Chrissy Teigen has joined a club she never wanted to belong to and is helping make it ok for new moms to acknowledge some of those negative feelings that don’t feel ok to have. After all, she really does have it all. Successful, rich, happily married and the list goes on. If she can experience postpartum depression, anyone can. Teigen joins celebrities who’ve come forward with confessions of postpartum issues, including Brooke Shields, Courteney Cox and Gwyneth Paltrow. If it can strike them, it can afflict anyone. I don’t usually quote articles from the New York Post, but a family member forwarded a link one that merits a share with our clients.
“They’re up, they’re down, they’re crying, they’re laughing,’’ said Ann Smith, a nurse practitioner and president of Postpartum Support International. According to experts, postpartum depression affects about 75 to 80 percent of new moms. Sometimes the symptoms disappear in two to three weeks without intervention. But many new moms aren’t as lucky. It reminds me the lore about morning sickness only lasting 3 months. I had it pretty much till the end of my pregnancy.
The problem is not a new one. Just one not openly discussed. As an article in the New York Times recently stated “Indeed, defining postpartum depression has been a centuries-long pursuit, hobbled by a social stigma that prevents many women from acknowledging they have a problem. Women plagued by the sadness, anxiety and suicidal thoughts associated with the condition — first noted by Hippocrates in 400 B.C. — have long been told it was all in their heads, or blamed themselves for not being good enough moms.”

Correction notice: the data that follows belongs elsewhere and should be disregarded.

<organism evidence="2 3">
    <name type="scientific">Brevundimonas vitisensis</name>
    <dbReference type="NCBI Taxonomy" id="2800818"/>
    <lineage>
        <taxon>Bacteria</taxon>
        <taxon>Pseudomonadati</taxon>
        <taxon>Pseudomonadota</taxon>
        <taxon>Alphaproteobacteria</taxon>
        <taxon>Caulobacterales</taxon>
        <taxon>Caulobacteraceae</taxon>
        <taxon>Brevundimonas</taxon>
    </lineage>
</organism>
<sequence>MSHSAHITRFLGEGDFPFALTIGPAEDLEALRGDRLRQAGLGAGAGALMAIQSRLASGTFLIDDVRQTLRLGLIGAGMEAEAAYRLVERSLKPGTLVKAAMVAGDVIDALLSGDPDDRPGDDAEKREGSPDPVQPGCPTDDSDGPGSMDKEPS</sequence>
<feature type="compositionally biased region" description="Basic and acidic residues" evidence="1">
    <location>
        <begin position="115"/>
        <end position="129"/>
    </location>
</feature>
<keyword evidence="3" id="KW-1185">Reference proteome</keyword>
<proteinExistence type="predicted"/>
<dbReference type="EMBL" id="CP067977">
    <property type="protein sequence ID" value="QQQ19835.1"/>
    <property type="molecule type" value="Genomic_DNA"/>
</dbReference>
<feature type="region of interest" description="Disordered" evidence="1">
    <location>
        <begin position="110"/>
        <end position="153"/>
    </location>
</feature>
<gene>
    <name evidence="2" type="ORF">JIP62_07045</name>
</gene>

The latest article to hit my inbox highlights more ramifications of the disorder. We deal with a lot of new parents at WHN and hope that by sharing this information we may let new moms know they aren’t alone . There is an official support group for them to reach out to. Postpartum depression deserves to be highlighted so new moms won’t feel ashamed for having those feelings and will seek out help.